Top Five Tuesday: Books Set At School

The topic, methinks, does what it says on the tin.

Top 5 Tuesday was created by Shanah @ Bionic Book Worm, and is now being hosted @ Meeghan Reads

1. Brightly Burning by Mercedes Lackey

This tale of Valdemar centres on Lavan, a young boy who starts at one school and goes to another. The first school is the sort of school beloved of American dramas where the Lesser-Souled Bully roams free in its natural habitat. Luckily for Lavan, he gets to go somewhere nice – the Collegium! I do like Lackey’s school for the Heralds, her order of altruistic heroes, and this is a good example of it. Also one of her better Valdemars.

2. Sanford on Tour by Rob Childs

This is a kid’s book all about a school’s football team going on tour, which as a football obsessed kid was exactly what I wanted to read. I always thought it terribly unfair that my school didn’t do competitive sport and the one time a team from my year got to do something like that, it was the other class only. Anyway, Childs had an engaging easy style, with vivid characters and exciting matches. I still remember the travails of Gary Clarke well. And this book is the only one I could think of that captured something vital to school – the school trip.

3. Alanna: The First Adventure by Tamora Pierce

The best type of schools are those that let you hit people. I accept there’s a lot of things wrong with that, particularly if the people getting hit didn’t volunteer, but such is how I am. Alanna, the heroine of this classic YA adventure, also agrees. She wants to go to knight school so she can be a knight. It’s a very charming coming of age story that is still worth picking up today.

4. Tinker Tailor Soldier Spy by John le Carre

Most of the book – the book being arguably the most famous spy novel of its time, maybe all time – doesn’t take place at a school. But Le Carre decided the best way to ease readers into the story was to start in a school, and the plot arc related to it helps shine a light on both the mystery in front of George Smiley, and the book’s theme of betrayal. Plus, in a lot of ways, Smiley’s rummaging through the history of an institution that shaped him does feel rather scholastic. So good enough for me!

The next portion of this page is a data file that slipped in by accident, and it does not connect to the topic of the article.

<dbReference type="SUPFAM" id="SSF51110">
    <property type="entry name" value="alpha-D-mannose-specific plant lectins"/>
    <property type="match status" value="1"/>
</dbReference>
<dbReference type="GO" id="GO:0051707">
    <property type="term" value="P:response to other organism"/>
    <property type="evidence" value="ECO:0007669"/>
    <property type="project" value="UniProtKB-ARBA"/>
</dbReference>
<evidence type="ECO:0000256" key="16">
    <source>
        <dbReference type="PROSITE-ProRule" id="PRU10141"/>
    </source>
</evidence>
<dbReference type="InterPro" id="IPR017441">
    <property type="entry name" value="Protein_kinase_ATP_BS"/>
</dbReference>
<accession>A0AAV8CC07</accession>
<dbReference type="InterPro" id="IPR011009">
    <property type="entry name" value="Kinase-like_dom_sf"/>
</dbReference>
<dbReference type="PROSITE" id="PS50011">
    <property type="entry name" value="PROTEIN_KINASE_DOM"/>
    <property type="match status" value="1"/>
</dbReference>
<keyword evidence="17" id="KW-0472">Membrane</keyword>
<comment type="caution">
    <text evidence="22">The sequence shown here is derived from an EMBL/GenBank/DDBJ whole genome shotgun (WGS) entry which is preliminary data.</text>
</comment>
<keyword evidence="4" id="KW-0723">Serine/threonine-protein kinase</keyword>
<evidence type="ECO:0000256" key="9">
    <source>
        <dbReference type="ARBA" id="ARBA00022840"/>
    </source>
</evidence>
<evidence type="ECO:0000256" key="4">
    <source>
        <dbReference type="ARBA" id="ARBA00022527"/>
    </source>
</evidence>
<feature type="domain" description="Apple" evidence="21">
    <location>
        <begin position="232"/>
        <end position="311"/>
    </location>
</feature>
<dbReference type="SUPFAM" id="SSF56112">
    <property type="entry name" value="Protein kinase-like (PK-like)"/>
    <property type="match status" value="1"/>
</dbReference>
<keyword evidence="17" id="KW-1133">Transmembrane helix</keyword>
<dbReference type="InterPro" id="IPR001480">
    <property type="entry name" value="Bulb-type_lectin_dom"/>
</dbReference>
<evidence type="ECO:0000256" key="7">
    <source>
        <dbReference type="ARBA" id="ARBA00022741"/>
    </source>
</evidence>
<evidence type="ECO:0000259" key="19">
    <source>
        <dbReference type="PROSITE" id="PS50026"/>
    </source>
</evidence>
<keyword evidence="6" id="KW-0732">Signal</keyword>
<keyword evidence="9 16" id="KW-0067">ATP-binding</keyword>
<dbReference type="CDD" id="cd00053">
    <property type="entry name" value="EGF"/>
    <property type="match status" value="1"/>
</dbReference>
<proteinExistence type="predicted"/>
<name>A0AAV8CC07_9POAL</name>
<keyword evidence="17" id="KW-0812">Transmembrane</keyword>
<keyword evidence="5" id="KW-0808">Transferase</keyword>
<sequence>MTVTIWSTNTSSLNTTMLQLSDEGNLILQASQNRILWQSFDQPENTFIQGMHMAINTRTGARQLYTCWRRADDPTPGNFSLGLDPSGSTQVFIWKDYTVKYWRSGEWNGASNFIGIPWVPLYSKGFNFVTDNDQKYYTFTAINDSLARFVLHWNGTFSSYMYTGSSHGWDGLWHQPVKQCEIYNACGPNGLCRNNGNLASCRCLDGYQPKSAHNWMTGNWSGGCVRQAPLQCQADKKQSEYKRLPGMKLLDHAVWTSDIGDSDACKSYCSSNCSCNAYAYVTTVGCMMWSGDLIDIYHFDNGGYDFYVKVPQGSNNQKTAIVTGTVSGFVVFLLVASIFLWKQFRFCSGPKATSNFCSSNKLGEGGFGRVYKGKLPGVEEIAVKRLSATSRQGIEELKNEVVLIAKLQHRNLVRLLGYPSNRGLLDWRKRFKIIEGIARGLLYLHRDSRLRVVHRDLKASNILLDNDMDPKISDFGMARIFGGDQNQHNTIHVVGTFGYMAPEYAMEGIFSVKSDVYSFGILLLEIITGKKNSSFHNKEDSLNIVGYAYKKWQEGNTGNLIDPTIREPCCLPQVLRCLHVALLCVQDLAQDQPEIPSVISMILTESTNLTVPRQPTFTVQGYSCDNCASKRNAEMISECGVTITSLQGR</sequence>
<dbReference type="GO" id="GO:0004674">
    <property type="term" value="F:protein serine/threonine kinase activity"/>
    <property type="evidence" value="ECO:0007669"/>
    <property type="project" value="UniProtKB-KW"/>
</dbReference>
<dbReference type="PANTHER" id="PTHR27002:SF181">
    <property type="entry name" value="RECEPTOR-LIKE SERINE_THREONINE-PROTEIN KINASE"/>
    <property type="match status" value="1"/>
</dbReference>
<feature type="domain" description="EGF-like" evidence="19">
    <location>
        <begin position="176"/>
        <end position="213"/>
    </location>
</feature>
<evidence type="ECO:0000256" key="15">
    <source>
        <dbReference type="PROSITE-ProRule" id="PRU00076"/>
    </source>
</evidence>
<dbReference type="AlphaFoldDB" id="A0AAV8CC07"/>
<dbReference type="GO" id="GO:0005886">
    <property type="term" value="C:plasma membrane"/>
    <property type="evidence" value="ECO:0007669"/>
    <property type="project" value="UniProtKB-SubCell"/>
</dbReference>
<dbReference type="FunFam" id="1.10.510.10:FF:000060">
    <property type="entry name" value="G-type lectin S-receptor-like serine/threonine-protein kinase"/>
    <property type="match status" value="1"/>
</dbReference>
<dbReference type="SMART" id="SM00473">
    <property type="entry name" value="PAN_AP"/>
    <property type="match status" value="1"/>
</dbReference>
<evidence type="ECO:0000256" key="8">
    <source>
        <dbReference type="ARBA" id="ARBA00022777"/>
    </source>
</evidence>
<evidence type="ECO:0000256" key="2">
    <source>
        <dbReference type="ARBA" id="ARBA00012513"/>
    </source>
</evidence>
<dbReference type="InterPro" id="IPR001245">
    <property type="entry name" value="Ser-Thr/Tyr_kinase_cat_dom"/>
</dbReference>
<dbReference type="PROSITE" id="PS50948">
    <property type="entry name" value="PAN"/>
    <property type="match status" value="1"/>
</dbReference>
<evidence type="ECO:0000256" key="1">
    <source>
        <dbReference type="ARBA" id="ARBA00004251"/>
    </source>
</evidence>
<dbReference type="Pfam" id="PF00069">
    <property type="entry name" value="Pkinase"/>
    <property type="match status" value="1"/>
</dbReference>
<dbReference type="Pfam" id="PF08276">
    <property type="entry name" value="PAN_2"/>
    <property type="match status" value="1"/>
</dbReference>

5. The Compleet Molesworth by Geoffrey Willans

Any fule knos that British skools hav many traits that make them topp fun to read about even if they have many fules who are uterly wet and weeds and should be discarded. That Molesworth is written entirely in such language should not detract from its claim to maybe the greatest work of fiction about the public school system (up there with Jennings and Tom Brown’s School Days), and utterly brilliant for anyone who enjoys small boys behaving peculiarly.


4 thoughts on “Top Five Tuesday: Books Set At School

  1. If you’re into espionage and loved Tinker Tailor do not miss out on an unusually thrilling autobiography entitled Beyond Enkription (misspelt on purpose) by Bill Fairclough. It’s a must read for espionage cognoscenti; indeed Fairclough and le Carré once discussed a collaboration but to no avail. The fact based narrative is set in 1974 about a British accountant working in London, Nassau and Port au Prince who unwittingly works for MI6 and later the CIA.

    It’s a compelling read but whatever you do, don’t just surf through the prologue as I did. Also, if like me you could only just stomach the film Jaws don’t be put off by the passing savagery of the first chapter. I finished this huge book in two sittings and a week or so later read it again.

    To get the most out of it try researching the real events behind it on the web. There is a lot out there once you start digging but as a minimum include a half hour read of one of the author’s bios which don’t include spoilers. You’ll soon feel like you know his family. After my first reading I did even more research and kept on unravelling increasingly enthralling material that drove me to reread the book. My second reading was richly rewarded and just as captivating as my first.

    If you like raw or noir espionage thrillers you’ll love it. Len Deighton and Mick Herron could be forgiven for thinking they co-wrote it. Atmospherically it’s reminiscent of Ted Lewis’ Get Carter of Michael Caine fame. If anyone ever makes a film based on Beyond Enkription they’ll only have themselves to blame if it doesn’t go down in history as a classic espionage thriller.

    Liked by 1 person

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